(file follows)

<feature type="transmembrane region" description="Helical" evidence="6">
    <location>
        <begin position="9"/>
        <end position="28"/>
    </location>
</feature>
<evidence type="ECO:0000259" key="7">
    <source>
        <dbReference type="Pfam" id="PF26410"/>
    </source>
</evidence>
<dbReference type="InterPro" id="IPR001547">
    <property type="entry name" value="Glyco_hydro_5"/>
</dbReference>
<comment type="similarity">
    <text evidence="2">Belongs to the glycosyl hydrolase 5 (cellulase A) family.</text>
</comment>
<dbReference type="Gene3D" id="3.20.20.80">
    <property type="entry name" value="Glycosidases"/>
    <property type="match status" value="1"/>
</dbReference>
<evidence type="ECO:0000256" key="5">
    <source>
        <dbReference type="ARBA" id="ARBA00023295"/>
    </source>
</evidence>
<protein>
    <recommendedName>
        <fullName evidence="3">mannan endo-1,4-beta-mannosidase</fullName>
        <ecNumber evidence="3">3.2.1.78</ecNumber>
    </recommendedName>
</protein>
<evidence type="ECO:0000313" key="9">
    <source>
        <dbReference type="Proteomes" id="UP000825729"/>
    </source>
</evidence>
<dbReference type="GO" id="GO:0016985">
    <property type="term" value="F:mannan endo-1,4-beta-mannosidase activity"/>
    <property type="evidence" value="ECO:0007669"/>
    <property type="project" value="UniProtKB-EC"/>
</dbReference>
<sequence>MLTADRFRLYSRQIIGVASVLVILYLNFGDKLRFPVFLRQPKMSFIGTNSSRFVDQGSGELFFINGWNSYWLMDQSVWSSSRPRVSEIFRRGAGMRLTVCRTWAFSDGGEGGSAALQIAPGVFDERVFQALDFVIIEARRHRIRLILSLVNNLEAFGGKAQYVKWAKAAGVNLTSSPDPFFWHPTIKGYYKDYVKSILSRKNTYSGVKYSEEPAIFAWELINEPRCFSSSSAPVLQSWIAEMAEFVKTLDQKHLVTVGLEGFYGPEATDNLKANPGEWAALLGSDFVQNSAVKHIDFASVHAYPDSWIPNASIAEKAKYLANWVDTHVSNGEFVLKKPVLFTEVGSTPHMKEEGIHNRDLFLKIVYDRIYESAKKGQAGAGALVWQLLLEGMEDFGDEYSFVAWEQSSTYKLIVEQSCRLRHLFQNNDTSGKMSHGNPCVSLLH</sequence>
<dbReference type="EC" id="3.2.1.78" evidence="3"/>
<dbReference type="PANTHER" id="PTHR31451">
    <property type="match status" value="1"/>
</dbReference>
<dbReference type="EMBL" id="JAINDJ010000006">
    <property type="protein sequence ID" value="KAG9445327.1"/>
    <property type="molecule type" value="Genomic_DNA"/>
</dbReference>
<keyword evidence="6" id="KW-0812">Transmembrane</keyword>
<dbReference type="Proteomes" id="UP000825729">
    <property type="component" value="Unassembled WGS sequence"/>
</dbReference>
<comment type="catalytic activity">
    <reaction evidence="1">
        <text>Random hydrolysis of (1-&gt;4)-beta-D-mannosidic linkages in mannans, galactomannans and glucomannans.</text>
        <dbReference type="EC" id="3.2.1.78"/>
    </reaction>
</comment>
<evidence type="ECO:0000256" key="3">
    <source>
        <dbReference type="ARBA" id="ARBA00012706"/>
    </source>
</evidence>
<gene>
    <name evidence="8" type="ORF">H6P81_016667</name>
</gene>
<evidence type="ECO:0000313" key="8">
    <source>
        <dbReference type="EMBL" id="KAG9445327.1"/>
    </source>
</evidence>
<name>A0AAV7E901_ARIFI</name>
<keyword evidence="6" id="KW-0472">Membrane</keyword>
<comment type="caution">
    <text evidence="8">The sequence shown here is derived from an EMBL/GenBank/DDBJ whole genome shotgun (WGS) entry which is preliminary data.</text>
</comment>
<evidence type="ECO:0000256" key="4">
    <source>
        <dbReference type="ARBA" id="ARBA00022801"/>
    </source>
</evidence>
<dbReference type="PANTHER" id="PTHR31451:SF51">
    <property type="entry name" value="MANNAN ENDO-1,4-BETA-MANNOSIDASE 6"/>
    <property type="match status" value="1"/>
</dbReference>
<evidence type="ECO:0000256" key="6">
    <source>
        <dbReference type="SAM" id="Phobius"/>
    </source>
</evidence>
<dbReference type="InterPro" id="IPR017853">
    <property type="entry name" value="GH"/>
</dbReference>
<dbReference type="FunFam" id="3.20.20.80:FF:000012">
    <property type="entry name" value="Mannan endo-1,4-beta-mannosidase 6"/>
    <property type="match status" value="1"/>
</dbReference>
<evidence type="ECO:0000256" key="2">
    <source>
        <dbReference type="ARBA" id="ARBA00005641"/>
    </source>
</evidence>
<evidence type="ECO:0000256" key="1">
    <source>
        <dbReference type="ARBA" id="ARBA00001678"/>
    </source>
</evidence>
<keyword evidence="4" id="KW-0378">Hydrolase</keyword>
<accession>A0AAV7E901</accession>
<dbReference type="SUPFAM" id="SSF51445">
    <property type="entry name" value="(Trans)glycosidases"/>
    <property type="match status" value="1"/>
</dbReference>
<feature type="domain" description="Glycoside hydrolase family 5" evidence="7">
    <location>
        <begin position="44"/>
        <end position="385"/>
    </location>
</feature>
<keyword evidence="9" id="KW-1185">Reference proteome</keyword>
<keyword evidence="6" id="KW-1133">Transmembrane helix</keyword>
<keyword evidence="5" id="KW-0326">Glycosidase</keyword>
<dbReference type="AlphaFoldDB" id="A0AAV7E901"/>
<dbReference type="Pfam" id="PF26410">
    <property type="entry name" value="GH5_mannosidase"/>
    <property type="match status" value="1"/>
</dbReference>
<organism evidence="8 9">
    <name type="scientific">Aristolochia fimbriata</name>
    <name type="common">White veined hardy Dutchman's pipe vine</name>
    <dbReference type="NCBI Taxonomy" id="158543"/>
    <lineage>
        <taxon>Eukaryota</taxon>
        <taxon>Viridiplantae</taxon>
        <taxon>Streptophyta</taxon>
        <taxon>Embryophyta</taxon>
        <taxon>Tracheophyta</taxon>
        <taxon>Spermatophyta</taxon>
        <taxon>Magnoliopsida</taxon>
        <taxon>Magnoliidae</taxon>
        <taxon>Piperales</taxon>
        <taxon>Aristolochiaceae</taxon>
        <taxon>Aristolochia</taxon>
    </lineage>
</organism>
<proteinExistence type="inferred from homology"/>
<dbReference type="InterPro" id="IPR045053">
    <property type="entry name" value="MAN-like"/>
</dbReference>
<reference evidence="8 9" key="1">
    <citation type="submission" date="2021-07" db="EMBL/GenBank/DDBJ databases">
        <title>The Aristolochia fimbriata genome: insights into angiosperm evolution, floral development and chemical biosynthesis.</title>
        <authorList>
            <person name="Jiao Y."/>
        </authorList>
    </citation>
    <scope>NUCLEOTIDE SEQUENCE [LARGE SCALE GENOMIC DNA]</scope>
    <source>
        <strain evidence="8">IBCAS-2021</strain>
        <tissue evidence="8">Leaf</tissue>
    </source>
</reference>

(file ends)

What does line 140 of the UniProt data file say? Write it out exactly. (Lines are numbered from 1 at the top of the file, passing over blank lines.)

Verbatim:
        <taxon>Tracheophyta</taxon>